The downtown core lays in ruins as firefighters continue to water the smoldering rubble, Sunday, July 7, 2013 in Lac-Mégantic, Que. after a train derailed igniting tanker cars carrying crude oil. Transport Canada has approved rules intended to reduce the risk of runaway trains in response to recommendations by the Transportation Safety Board following the deadly derailment in Lac-Mégantic, Que.
The downtown core lays in ruins as firefighters continue to water the smoldering rubble, Sunday, July 7, 2013 in Lac-Mégantic, Que. after a train derailed igniting tanker cars carrying crude oil. Transport Canada has approved rules intended to reduce the risk of runaway trains in response to recommendations by the Transportation Safety Board following the deadly derailment in Lac-Mégantic, Que. THE CANADIAN PRESS/Ryan Remiorz
Former Montreal Maine and Atlantic Railway Ltd. employees Tom Harding, right, Jean Demaitre, centre, and Richard Labrie are escorted by police to appear in court in Lac-Megantic, Que., on Tuesday, May 13, 2014. The lawyer for the Harding, the train driver charged in the deadly Lac-Mégantic disaster, says Crown prosecutors are seeking to prevent his client from having a preliminary inquiry.
Former Montreal Maine and Atlantic Railway Ltd. employees Tom Harding, right, Jean Demaitre, centre, and Richard Labrie are escorted by police to appear in court in Lac-Mégantic, Que., on Tuesday, May 13, 2014. The lawyer for the Harding, the train driver charged in the deadly Lac-Mégantic disaster, says Crown prosecutors are seeking to prevent his client from having a preliminary inquiry. THE CANADIAN PRESS/Ryan Remiorz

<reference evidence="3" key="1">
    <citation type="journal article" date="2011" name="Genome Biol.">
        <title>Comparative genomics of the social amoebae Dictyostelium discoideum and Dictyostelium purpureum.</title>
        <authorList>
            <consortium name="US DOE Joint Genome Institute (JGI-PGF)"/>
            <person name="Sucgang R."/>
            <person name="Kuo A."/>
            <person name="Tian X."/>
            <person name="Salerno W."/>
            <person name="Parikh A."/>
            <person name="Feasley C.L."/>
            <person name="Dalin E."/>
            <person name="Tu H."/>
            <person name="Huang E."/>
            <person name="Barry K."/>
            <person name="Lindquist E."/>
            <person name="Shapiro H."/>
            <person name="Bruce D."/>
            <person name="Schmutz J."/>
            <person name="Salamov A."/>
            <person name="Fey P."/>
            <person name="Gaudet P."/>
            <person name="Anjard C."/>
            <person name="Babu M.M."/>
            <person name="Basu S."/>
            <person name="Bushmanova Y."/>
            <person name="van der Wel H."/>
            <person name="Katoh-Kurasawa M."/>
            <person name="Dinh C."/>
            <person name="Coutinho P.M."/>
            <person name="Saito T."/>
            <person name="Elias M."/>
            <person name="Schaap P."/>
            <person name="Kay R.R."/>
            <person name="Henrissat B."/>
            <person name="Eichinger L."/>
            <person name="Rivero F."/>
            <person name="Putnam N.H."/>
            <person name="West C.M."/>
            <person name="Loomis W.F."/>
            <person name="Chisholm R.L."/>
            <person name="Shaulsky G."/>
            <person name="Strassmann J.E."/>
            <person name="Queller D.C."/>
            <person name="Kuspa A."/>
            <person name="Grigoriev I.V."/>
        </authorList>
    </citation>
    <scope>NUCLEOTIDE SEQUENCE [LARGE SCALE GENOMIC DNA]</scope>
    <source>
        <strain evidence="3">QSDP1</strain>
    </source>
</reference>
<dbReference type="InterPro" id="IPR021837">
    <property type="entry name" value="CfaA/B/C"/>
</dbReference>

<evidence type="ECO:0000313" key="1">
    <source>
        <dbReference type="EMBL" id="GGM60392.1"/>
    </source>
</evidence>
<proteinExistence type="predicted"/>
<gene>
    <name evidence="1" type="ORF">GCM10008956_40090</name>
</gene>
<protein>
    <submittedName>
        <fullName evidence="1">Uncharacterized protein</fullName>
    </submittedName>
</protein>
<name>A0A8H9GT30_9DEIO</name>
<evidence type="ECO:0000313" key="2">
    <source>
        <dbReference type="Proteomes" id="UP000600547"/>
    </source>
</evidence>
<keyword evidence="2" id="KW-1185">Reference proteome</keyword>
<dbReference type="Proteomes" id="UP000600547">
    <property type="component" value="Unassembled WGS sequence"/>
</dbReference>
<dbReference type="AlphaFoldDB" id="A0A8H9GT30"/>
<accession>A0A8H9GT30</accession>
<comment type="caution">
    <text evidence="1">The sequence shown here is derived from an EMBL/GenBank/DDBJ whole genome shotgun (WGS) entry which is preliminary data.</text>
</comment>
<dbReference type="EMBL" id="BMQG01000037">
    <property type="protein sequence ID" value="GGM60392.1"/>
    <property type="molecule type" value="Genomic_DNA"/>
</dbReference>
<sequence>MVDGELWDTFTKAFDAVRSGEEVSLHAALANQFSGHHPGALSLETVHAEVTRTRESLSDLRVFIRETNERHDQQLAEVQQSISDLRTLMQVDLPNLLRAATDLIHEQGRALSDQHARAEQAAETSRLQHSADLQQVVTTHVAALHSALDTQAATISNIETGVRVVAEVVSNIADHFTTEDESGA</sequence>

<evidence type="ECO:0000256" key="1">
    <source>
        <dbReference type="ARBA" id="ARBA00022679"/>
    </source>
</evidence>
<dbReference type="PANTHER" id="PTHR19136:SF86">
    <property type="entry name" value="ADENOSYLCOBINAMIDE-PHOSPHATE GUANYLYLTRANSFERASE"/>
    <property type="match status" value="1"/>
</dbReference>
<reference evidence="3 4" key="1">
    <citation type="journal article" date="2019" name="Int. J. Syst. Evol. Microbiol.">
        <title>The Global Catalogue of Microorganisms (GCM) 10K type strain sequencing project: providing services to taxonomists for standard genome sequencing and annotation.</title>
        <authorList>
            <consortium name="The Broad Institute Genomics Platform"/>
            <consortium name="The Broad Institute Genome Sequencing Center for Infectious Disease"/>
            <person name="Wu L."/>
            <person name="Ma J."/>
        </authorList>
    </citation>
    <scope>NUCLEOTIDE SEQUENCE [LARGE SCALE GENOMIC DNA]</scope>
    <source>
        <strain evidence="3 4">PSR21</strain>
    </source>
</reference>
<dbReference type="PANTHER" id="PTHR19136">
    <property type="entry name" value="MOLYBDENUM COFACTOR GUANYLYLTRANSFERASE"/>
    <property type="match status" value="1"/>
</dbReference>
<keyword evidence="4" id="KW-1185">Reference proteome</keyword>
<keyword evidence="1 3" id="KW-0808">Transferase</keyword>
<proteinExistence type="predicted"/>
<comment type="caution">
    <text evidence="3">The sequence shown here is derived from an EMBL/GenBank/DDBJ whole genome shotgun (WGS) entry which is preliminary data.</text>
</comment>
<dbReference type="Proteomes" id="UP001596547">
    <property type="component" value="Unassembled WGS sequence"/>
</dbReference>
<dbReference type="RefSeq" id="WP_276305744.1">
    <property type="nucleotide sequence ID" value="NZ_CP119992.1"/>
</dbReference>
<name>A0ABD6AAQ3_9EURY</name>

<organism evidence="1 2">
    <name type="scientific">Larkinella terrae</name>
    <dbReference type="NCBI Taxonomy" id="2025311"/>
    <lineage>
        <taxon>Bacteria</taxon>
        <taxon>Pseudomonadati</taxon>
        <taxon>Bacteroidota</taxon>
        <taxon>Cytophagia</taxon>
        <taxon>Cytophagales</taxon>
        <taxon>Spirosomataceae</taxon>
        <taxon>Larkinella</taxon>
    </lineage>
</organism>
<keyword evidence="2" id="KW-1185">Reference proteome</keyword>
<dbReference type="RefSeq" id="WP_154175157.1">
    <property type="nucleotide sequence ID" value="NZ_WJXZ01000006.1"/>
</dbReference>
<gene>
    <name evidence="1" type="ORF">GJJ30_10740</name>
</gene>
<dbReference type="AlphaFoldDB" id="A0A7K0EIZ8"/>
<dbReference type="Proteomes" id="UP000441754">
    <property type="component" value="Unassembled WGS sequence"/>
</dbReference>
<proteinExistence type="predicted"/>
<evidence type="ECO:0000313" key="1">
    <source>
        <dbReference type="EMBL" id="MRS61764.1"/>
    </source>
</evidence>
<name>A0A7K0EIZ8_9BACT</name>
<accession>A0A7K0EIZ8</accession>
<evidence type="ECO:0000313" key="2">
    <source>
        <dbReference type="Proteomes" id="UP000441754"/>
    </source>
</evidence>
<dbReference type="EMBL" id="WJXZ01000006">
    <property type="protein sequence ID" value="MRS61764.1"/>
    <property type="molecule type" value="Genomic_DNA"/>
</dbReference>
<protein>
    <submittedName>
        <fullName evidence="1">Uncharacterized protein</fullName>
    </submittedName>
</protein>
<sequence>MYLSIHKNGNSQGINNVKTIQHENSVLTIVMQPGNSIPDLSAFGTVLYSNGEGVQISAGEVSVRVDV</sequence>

This Feb. 16, 2015 photo provided by the Transportation Safety Board of Canada shows a ruptured tank car on fire after a crude oil train derailment south of south of Timmins, Ontario. An investigation into the recent derailment in Ontario of a freight train carrying crude oil suggests new safety standards introduced after the Lac-Mégantic, Que., tragedy are inadequate, Canada's transport investigator said Monday.
This Feb. 16, 2015 photo provided by the Transportation Safety Board of Canada shows a ruptured tank car on fire after a crude oil train derailment south of south of Timmins, Ontario. An investigation into the recent derailment in Ontario of a freight train carrying crude oil suggests new safety standards introduced after the Lac-Mégantic, Que., tragedy are inadequate, Canada's transport investigator said Monday. THE CANADIAN PRESS/Transportation Safety Board of Canada
Quebec police investigating the Lac-Mégantic train disaster say they've visited the United States four times to seize documents and to interview witnesses - including railway chairman Ed Burkhardt.
Quebec police investigating the Lac-Mégantic train disaster say they've visited the United States four times to seize documents and to interview witnesses - including railway chairman Ed Burkhardt. Paul Chiasson/The Canadian Press
Firefighters from all over the province, and as far away as Maine, gather for a memorial mass in Lac-Megantic on July 6, 2014.
Firefighters from all over the province, and as far away as Maine, gather for a memorial mass in Lac-Mégantic on July 6, 2014 Billy Shields/Global News

That’s not fast enough for Bellefleur, who said the town’s residents are still suffering from the psychological effects of the tragedy.

READ MORE: Portrait of a tragedy: Montreal photographer documents Lac-Mégantic aftermath

“Maybe it’s not in the [Liberal] party’s program, but it’s a humanitarian issue and we need to follow up on it,” he said.